Arizona Auto Accident Claims: Legal Expert Provides Success Tips
Get Legal Help Today
Secured with SHA-256 Encryption
UPDATED: Feb 19, 2020
It’s all about you. We want to help you make the right legal decisions.
We strive to help you make confident insurance and legal decisions. Finding trusted and reliable insurance quotes and legal advice should be easy. This doesn’t influence our content. Our opinions are our own.
Editorial Guidelines: We are a free online resource for anyone interested in learning more about legal topics and insurance. Our goal is to be an objective, third-party resource for everything legal and insurance related. We update our site regularly, and all content is reviewed by experts.
We asked Dave Wattel, an Arizona attorney who has been handling plaintiffs’ cases exclusively for over 20 years, what advice he would give to somebody who has been in an Arizona auto accident. Aside from cooperating with the police and never admitting responsibility, he provided us with these tips:
Tip #1: Don’t use your insurer’s repair facility
I would advise anyone who’s been involved in an auto accident to not let their insurance company control the repair process. Do not let them send your vehicle to a direct repair program facility.
The reason for that the direct repair program facility is under contract with the insurance company’ and you can’t have two masters. They’re going to look to serve the insurance company, not the automobile owner. Unfortunately, there is a great deal of pressure put upon the direct repair program facility to cut corners because otherwise they can’t make ends meet.
A lot of insurance companies cut the labor rates for their direct repair program facility. So if the direct repair program facility can’t make money off the existing labor rate, what do they have to do? Cut corners. They’re going to put aftermarket parts on the car which may nullify warranties. They’re going to do things that are not in the best interest of the owner of that vehicle. So I suggest that an insured, or a victim of an accident, take their vehicle to an independent body shop that has no ties with any insurance company. That’s first and foremost.
Tip #2: Get the right medical attention
Get yourself to a medical provider, whether it be an osteopath, an allopathic physician or a chiropractor that understands how to provide care following an auto accident or following an injury claim. That means that if there’s something beyond the ability for treatment within the confines of the four walls of that office, go and see a specialist if necessary.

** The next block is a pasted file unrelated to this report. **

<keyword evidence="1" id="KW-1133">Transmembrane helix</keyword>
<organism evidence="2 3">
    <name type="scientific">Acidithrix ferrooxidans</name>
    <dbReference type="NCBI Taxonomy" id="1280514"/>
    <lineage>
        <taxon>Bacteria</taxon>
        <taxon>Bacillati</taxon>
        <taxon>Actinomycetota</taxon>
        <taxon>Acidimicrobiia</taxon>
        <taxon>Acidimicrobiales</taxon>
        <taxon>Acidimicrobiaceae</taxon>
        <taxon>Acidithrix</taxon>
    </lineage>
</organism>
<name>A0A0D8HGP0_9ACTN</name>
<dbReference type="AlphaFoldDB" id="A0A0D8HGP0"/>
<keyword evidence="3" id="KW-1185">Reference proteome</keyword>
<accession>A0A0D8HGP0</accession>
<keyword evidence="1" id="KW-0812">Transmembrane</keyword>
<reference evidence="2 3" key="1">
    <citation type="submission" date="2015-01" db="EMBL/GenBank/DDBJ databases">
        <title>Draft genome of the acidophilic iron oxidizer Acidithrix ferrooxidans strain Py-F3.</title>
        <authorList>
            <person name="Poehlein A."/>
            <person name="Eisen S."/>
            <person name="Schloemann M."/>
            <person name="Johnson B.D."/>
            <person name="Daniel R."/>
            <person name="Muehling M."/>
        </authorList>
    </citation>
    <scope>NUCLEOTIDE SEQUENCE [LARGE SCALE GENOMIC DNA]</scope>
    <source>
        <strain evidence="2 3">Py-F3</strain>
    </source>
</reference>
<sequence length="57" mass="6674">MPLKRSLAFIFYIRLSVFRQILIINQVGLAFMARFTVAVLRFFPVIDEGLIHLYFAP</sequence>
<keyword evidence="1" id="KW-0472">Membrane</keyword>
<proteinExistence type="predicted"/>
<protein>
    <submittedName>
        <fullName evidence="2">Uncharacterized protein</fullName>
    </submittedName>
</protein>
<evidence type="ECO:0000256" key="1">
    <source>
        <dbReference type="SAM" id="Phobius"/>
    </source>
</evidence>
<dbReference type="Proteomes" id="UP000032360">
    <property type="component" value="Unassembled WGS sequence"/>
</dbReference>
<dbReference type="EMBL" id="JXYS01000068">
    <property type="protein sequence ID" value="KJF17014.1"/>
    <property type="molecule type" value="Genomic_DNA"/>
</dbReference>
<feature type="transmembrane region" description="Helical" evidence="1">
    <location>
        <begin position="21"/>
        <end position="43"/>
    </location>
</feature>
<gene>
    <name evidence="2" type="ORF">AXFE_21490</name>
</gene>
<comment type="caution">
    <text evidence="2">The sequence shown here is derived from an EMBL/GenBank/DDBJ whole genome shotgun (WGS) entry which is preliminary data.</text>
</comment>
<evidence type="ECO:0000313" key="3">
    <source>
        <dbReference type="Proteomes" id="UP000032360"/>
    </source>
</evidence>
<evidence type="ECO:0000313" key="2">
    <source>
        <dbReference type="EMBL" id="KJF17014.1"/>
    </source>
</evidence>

Unfortunately, over the years I’ve seen a lot of providers such as chiropractic and osteopath physicians who seem to want to keep the patient there. Although the client may have neck and back pain, shoulder pain, knee pain or some memory issues, the chiropractor is unwilling to make a referral to a specialist or just ignore those problems that are not within his treatment protocol.
So, the head injury, the shoulder injury and the non-spinal complaints can potentially go unaddressed’ which is not in the best interest of that patient or victim. You want to find a provider that can address those particular neck and back complaints, but if you have other symptoms, that chosen provider needs to have a referral system to be able to send you to a neurologist or an orthopedist or some other specialist who can address those.
Tip #3: Hire the right counsel from the get go
You probably ought to hire counsel right from the get go. But you’ve got to get to the right car accident attorney. You’ve got to get to an attorney who is essentially an expert in insurance, who understands the importance of litigation and who is willing to go to court. Insurance companies know which attorneys are unwilling to go to court,. so they low ball their clients. You’ve got to get an attorney who assists with property damage’ one who understands the importance of having a client utilize their own insurance for property damage, as opposed to the other person’s.
You also want to an attorney who understands and pursues diminished value claims. Lots of attorneys out there do not pursue diminished value claims and probably commit malpractice when not doing so under certain circumstances.